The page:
We recover spiral and barred spiral patterns in disk galaxy simulations with a Wave Dark Matter (WDM) background (also known as Scalar Field Dark Matter (SFDM), Ultra-Light Axion (ULA) dark matter, and Bose-Einstein Condensate (BEC) dark matter). Here we show how the interaction between a baryonic disk and its Dark Matter Halo triggers the formation of spiral structures when the halo is allowed to have a triaxial shape and angular momentum. This is a more realistic picture within the WDM model since a non-spherical rotating halo seems to be more natural. By performing hydrodynamic simulations, along with earlier test particles simulations, we demonstrate another important way in which wave dark matter is consistent with observations. The common existence of bars in these simulations is particularly noteworthy. This may have consequences when trying to obtain information about the dark matter distribution in a galaxy, the mere presence of spiral arms or a bar usually indicates that baryonic matter dominates the central region and therefore observations, like rotation curves, may not tell us what the DM distribution is at the halo center. But here we show that spiral arms and bars can develop in DM dominated galaxies with a central density core without supposing its origin on mechanisms intrinsic to the baryonic matter.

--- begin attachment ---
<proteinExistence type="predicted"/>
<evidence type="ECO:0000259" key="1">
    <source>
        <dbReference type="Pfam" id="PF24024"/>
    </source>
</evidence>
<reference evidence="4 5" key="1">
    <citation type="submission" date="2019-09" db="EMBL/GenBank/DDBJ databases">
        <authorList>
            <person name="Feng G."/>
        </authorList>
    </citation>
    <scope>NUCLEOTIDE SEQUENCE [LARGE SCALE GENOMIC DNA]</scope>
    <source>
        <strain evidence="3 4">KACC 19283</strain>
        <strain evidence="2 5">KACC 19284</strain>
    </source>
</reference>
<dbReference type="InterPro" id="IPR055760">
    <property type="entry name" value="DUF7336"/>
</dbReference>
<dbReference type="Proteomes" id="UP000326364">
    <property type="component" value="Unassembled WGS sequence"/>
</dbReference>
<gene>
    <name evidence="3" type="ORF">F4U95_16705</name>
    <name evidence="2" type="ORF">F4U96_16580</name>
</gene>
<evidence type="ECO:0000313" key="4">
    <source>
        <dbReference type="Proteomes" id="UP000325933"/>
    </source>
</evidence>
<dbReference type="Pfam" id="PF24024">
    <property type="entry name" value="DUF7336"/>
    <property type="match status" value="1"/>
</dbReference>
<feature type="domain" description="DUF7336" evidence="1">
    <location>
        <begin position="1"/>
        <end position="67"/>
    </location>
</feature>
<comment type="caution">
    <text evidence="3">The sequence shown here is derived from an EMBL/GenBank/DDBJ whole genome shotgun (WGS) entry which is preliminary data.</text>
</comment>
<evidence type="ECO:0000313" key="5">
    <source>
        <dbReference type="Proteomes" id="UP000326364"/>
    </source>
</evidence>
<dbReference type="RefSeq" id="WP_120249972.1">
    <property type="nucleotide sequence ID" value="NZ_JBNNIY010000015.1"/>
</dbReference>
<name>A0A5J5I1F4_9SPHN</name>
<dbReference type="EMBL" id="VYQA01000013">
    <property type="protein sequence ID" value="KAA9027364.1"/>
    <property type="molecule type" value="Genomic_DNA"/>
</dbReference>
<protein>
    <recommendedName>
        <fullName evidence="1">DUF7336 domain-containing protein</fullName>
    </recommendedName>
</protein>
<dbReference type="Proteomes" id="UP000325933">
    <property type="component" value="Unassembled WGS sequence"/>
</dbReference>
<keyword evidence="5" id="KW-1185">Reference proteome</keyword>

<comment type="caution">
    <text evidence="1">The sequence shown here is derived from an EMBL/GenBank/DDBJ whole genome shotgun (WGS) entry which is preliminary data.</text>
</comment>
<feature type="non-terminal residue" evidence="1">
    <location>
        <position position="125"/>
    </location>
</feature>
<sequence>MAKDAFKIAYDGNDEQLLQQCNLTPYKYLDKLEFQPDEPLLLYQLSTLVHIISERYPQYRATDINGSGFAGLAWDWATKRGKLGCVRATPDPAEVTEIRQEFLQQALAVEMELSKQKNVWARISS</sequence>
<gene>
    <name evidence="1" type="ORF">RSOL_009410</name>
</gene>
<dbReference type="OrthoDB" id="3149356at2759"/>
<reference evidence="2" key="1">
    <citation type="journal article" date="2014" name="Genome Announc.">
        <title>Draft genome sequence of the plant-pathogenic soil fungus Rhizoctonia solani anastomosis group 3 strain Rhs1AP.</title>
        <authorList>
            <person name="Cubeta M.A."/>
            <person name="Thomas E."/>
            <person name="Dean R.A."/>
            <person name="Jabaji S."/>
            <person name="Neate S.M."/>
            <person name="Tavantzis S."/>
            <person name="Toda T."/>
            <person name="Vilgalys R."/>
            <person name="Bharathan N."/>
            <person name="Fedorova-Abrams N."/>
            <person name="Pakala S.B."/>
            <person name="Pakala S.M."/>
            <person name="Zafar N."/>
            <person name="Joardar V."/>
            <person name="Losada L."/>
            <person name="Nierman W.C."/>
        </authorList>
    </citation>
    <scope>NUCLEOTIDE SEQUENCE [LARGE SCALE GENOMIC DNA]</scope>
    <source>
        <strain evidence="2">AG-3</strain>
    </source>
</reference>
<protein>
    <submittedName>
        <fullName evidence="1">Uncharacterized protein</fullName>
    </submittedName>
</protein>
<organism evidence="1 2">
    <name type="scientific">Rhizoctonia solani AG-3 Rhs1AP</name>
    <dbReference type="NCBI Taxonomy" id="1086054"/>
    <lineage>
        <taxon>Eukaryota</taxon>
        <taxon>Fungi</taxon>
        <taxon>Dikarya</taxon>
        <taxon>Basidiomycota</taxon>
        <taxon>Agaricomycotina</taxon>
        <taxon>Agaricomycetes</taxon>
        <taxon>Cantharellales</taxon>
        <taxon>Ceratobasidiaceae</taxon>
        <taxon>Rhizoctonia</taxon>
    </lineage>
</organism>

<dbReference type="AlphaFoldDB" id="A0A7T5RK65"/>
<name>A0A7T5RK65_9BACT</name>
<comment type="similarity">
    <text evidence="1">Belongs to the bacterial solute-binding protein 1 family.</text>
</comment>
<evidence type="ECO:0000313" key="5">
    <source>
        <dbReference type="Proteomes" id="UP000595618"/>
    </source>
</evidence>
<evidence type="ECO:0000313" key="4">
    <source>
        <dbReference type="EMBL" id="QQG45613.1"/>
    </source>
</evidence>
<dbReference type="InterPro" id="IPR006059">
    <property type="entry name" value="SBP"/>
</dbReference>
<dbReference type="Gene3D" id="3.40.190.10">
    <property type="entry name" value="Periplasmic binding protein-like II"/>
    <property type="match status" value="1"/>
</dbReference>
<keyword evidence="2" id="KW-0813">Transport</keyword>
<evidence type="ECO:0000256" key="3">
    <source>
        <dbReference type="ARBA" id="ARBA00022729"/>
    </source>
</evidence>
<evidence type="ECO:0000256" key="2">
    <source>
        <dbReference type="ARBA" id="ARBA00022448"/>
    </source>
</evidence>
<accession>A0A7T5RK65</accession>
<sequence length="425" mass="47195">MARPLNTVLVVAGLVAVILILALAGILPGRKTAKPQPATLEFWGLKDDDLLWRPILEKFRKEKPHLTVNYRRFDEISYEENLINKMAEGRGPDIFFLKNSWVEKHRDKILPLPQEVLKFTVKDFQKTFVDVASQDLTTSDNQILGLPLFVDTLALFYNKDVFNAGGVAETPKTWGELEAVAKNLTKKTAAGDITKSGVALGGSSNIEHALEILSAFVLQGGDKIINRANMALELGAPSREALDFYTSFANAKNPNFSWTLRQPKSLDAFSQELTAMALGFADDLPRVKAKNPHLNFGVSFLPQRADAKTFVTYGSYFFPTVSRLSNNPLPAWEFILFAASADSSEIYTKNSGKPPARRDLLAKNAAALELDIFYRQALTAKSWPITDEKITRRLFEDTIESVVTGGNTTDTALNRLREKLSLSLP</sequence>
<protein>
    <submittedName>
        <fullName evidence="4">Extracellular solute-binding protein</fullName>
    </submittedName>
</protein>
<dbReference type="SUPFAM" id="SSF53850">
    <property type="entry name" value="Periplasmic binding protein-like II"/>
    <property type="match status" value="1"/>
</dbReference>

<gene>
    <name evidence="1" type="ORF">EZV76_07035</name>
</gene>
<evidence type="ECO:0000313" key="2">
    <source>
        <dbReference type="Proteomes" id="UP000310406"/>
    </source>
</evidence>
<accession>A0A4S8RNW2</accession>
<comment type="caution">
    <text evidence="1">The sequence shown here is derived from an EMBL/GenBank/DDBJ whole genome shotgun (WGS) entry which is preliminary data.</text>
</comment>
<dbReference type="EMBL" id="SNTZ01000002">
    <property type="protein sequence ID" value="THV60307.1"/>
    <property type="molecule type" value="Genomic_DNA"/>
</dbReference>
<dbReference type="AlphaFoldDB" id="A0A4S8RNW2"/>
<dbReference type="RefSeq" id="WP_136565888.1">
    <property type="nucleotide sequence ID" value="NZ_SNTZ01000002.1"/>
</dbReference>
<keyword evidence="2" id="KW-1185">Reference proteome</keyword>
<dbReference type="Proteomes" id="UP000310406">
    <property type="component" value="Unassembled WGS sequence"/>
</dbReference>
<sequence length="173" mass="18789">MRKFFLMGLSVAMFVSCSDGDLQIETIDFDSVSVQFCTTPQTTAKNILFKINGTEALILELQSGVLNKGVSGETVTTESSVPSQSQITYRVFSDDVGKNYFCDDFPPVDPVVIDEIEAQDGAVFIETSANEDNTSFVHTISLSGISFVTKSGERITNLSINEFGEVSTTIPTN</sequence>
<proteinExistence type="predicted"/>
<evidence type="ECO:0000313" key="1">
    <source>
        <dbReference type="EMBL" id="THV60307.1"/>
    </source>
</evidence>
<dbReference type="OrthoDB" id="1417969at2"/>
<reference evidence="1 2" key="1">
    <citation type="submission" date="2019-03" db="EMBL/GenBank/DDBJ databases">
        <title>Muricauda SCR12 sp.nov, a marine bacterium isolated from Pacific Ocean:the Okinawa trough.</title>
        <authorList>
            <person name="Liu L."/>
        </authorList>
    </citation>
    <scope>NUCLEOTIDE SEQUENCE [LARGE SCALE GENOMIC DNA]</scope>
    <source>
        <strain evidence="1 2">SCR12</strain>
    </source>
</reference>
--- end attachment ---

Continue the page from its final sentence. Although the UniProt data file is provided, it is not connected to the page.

7. Diffuse X-Ray Emission in Spiral Galaxies

    NASA Astrophysics Data System (ADS)

    Tyler, Krystal; Quillen, A. C.; LaPage, Amanda; Rieke, George H.

    2004-07-01